Comma Use and Misuse: The Fragment

A fragment is literally a small, broken-off part of something. If you drop a pottery mug on a cement floor, you will get fragments. In writing, it means the same thing. A sentence fragment is a broken-off piece of meaning. Sometimes writers use fragments for emphasis. Which is fine. However, we just want to make sure you know the rule before you break it.

What is it?

A fragment is an incomplete sentence. It does not contain even one *independent clause. It is broken off, disconnected, and it leaves us feeling like we need more.

Why is it incorrect?

It does not contain a complete thought, which is confusing and disorienting for your reader.

What does it look like?

I need to buy a new car. Because the one I have right now is making strange noises.

With the ultimate goal of this website being to help you write well.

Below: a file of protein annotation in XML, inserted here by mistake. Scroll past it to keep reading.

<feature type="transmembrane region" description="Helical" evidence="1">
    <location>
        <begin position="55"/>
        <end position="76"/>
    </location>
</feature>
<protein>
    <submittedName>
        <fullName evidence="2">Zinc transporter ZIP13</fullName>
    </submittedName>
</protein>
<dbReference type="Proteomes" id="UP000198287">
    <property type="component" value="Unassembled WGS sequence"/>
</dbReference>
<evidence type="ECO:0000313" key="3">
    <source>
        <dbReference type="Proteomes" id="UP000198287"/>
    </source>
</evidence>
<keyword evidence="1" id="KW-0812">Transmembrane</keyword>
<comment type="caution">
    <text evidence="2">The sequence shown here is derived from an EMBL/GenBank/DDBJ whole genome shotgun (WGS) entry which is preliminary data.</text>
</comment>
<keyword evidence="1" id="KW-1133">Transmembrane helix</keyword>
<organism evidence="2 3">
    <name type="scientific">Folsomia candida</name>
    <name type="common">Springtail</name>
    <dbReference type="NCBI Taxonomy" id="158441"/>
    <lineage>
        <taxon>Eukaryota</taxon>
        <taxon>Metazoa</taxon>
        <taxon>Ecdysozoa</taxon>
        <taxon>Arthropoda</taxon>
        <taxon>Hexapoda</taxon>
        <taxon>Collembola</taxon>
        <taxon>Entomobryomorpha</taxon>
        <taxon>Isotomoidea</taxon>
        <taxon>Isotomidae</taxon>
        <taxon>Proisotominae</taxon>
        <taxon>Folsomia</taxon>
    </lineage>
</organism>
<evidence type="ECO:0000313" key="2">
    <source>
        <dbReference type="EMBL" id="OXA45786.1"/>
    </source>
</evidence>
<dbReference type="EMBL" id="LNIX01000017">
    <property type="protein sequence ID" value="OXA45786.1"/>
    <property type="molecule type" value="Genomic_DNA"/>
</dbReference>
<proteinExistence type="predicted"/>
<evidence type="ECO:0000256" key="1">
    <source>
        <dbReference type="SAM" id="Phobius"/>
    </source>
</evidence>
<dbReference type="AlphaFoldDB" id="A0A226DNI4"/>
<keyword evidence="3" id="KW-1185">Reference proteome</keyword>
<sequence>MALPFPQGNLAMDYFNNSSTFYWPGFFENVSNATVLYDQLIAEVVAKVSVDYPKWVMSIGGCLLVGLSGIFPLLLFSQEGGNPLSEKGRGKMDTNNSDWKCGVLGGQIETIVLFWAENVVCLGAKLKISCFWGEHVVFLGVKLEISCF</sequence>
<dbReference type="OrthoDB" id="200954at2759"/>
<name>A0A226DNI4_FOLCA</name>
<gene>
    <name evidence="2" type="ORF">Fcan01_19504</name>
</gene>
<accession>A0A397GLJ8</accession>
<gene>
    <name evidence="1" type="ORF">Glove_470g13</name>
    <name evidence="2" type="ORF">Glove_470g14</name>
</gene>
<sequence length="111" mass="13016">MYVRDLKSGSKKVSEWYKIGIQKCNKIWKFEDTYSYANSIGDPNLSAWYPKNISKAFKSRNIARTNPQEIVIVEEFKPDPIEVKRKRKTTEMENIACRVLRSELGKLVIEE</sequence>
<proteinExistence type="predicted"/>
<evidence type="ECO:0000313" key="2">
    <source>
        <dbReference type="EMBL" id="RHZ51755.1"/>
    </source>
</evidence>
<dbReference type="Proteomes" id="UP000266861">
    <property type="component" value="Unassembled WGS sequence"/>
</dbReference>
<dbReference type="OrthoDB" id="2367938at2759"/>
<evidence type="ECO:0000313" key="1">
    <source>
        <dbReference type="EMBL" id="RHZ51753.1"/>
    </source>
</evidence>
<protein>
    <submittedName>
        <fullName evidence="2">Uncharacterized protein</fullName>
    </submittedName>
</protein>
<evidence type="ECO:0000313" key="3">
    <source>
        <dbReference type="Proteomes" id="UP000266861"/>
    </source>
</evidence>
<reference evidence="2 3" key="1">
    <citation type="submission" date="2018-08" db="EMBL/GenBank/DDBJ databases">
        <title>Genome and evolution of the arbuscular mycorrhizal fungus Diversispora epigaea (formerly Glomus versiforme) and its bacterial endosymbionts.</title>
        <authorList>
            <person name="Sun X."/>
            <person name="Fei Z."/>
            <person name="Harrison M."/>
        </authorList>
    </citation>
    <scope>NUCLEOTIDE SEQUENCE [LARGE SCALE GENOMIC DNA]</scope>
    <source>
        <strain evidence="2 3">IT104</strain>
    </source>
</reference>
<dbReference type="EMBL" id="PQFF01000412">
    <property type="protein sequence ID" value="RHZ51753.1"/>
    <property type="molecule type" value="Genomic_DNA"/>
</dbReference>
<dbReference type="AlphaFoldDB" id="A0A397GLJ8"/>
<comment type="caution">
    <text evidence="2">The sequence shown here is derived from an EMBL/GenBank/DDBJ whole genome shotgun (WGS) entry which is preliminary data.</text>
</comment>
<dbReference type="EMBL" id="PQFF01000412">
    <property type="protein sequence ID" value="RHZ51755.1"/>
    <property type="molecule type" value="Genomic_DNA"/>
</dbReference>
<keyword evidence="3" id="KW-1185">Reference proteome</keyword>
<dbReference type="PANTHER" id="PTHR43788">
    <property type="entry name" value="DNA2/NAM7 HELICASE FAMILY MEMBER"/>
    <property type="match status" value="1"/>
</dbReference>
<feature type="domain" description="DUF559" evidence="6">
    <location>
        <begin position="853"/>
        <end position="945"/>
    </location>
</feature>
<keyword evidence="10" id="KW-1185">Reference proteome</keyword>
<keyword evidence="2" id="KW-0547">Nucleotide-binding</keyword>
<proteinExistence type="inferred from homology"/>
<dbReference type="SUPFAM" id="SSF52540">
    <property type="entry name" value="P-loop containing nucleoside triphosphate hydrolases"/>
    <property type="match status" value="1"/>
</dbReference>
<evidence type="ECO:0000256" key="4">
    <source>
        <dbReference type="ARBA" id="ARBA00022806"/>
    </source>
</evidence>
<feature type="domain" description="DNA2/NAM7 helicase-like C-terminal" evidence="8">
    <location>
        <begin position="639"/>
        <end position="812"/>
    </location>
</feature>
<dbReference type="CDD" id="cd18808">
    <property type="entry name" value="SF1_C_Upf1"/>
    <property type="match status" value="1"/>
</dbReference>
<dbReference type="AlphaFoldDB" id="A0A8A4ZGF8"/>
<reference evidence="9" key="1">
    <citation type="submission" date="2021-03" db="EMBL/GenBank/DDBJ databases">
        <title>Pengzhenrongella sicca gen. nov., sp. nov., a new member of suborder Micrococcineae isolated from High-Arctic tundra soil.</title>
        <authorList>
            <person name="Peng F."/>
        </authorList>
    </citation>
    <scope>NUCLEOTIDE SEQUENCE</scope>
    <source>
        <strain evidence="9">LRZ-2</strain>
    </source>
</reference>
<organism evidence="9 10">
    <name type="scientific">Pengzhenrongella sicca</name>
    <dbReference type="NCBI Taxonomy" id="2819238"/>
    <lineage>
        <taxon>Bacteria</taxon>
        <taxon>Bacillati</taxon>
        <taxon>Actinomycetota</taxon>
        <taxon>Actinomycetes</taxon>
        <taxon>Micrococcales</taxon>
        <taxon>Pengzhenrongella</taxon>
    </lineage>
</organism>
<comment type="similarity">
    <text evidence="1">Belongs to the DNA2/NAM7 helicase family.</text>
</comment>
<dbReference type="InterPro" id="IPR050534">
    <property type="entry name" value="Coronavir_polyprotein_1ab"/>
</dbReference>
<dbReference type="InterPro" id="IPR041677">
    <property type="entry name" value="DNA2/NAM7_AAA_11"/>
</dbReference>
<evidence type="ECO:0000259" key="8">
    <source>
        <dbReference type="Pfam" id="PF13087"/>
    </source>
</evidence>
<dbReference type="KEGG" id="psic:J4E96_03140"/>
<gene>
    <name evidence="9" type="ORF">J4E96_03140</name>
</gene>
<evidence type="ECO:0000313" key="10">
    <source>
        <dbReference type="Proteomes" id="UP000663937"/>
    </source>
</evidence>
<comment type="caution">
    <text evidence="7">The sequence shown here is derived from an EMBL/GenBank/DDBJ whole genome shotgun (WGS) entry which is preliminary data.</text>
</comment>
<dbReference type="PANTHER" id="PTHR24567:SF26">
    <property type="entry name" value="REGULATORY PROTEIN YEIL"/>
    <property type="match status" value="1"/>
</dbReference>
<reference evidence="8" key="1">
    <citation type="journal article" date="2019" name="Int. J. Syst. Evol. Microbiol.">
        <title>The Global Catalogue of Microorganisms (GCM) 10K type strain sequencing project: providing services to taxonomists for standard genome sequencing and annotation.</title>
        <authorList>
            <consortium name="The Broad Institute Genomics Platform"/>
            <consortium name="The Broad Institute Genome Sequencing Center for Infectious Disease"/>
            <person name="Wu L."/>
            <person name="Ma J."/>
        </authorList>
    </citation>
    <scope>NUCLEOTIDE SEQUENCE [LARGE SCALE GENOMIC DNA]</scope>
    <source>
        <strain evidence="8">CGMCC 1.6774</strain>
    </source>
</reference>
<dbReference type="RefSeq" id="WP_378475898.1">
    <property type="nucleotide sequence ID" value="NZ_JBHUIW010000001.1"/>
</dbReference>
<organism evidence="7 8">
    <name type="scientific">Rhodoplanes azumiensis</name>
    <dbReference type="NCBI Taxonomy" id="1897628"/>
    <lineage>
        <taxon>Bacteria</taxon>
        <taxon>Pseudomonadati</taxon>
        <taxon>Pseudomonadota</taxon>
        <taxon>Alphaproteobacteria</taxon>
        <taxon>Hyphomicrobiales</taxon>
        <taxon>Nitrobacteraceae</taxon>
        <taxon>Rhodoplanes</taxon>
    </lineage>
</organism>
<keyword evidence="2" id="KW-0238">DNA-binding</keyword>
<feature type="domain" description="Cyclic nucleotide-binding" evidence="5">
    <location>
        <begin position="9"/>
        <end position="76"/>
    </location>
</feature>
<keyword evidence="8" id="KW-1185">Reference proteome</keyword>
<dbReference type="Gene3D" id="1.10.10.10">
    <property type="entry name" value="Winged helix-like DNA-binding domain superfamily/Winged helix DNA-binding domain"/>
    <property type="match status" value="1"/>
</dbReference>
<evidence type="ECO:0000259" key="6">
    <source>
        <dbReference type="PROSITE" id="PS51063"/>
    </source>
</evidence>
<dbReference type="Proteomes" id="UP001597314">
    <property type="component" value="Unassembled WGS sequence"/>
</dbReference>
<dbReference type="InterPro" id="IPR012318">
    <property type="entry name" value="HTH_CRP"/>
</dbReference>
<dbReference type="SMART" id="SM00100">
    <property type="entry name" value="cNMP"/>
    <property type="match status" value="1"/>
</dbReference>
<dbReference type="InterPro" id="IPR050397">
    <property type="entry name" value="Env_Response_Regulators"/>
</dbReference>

Although I would really like to help you move.

How can you fix it?

1) Delete the period:  I need to buy a new car because the one I have right now is making strange noises.

2) Remove the preposition (with): The ultimate goal of this website is to help you write well.

3) Remove the conjunction (although): I would really like to help you move.

4) Add an independent clause to the *dependent clause: Although I would really like to help you move, I just don’t have time right now. 

*An independent clause is a complete sentence. It has a subject and a verb and makes sense by itself.

*A dependent clause is not a complete sentence.  Its function is to add more information to an independent clause. It is like a small child: it cannot be left alone; it must have the supervision of an adult (an independent clause).

* For definitions of prepositions and conjunctions, please see our post on Parts of Speech